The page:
CHATHAM — About 20 years ago, Barnstable County brought Lyme disease education to the schools. They’re still doing it today, and there’s reason to believe the effort is paying off.
Entomologist Larry Dapsis, the deer tick project coordinator for the Cape Cod Cooperative Extension, said he was approached by a Harvard researcher who was intrigued by the fact that Barnstable County is the only county in the state where the incidence of Lyme is not increasing.
“They were confused as to why, and asked a few questions. That’s when they found out I am managing a super aggressive outreach program,” Dapsis said.
The program includes lectures and slideshows for civic groups, informational tables at fairs, regular media outreach – and a school outreach program that provides Lyme education to just about every public school student on Cape Cod at least once. This month, the program is visiting Monomoy Middle School.
“How many of you have been bitten by a tick?” Public Health Nurse Rita Mitchell asked a class of sixth graders Friday. Most of the hands in the classroom went up. Mitchell has come out of retirement to help with the Lyme education program, which she’s been doing since she and former county entomologist Dave Simser started visiting the schools two decades ago.
Ticks, Mitchell told the students, have been around for thousands of years.
“They traced them back to the dinosaurs,” she said. On Cape Cod, the most prevalent species is the dog tick, which can spread some diseases but is mostly a nuisance pest. There are also lone star ticks, which were once found only in the Southeast but have now extended their range to include New England, “possibly due to climate change,” she said. Lone star ticks are different from other species, she said.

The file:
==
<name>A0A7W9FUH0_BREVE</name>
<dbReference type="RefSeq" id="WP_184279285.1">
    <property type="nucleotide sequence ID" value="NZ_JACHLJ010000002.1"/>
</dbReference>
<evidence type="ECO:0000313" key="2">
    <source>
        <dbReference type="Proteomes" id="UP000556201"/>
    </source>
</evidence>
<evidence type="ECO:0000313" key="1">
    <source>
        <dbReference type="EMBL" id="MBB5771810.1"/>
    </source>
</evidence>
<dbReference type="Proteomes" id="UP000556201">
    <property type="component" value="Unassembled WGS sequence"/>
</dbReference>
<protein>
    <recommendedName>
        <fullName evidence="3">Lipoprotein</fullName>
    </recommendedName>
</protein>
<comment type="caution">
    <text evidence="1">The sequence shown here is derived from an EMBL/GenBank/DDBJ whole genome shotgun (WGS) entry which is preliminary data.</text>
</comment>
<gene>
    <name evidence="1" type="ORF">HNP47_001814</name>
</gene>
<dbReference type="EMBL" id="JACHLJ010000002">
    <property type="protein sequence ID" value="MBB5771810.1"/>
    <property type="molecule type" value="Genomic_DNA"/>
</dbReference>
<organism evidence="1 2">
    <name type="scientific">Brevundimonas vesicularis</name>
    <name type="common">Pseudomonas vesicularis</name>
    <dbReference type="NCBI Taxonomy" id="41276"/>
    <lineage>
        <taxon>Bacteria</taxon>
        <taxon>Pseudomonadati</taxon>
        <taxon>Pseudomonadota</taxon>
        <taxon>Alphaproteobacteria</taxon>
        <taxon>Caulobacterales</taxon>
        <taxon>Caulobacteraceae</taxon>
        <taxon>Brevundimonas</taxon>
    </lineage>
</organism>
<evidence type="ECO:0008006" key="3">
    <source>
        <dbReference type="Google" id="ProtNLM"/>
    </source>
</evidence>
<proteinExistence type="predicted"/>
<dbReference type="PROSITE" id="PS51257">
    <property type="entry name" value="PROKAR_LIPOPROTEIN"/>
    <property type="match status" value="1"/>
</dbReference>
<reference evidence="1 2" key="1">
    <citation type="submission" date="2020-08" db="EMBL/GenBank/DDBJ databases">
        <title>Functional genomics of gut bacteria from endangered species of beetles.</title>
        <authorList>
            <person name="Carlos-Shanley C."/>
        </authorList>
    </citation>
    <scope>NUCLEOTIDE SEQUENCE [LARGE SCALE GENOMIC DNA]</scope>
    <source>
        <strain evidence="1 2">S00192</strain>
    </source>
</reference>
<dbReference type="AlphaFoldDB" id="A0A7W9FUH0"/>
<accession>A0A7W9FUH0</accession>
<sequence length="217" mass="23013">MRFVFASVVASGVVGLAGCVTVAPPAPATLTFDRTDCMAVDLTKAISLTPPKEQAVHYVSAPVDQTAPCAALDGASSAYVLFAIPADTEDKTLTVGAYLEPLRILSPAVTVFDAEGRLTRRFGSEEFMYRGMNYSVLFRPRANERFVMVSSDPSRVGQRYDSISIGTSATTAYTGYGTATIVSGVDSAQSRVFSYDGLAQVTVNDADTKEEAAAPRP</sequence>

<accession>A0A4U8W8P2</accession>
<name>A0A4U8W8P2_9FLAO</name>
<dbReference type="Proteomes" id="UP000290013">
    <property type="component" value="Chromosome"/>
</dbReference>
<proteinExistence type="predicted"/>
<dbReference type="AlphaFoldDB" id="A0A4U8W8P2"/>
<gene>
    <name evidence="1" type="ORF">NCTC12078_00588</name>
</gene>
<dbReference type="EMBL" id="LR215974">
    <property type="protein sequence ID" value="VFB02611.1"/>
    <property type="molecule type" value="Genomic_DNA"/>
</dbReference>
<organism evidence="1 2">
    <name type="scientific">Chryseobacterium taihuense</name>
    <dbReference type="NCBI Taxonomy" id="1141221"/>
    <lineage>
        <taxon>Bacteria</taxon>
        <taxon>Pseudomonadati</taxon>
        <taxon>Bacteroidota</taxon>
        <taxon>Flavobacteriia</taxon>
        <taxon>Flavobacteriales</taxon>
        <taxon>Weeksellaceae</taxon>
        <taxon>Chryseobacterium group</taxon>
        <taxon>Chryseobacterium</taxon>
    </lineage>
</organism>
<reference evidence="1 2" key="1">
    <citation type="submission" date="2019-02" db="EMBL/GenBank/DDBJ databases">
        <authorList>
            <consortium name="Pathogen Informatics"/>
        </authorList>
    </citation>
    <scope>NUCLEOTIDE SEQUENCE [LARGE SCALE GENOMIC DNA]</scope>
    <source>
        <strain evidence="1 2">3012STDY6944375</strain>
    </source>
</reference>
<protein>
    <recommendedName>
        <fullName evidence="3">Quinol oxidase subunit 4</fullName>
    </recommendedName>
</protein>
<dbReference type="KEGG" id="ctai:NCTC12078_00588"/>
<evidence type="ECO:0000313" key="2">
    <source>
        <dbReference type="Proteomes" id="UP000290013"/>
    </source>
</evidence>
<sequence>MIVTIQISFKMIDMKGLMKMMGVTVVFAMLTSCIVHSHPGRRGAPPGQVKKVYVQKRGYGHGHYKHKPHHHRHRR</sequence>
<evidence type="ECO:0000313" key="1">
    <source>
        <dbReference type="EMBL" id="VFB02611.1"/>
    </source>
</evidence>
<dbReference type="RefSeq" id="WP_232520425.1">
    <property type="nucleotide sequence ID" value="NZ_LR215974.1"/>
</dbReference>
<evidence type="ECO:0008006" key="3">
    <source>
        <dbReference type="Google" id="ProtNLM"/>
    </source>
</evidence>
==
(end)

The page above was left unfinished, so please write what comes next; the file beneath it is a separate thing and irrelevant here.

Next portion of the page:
“They have eyes. They can see us. They can chase us,” Mitchell said, prompting some squirms from students in the classroom. Moving as fast as a spider, lone star ticks can also transmit disease. But the focus of the lesson was on deer ticks, which carry the bacteria that cause Lyme disease.
“How many of you think ticks can fly?” she asked the class. No students did. “How many of you think ticks can jump?” Most hands went up. “Actually, all they can do is crawl,” Mitchell said. And deer ticks feed only three times in their two-year lives. Cold winters don’t faze ticks, she added, because their bodies contain glycerol, a kind of natural antifreeze.
The most dangerous time for deer ticks starts about four weeks from now, when the tiny tick nymphs begin searching for a blood meal. Present mostly between May and July, nymphs are extremely hard to spot because they are about the size of a poppy seed.
“The most important thing we can do is a daily tick check,” Mitchell said. The best time to do a tick check is in the shower, feeling the skin for unusual bumps. Particularly for adults, spotting a tick nymph can be nearly impossible, she added. Removing it promptly reduces the risk of infection.
Mitchell explained the proper technique for removing a tick – using a fine-tipped pair of tweezers, grabbing the tick as close to the head as possible and pulling straight up – and then saving the tick for testing. Though a new blood test is in development that can screen people for several tick-borne diseases, the best approach is still to test the tick itself.
Thanks to a grant from Cape Cod Health Care, ticks can be tested for just $15, rather than the usual price of $50. To learn more or to submit a tick for testing, visit www.TickReport.com.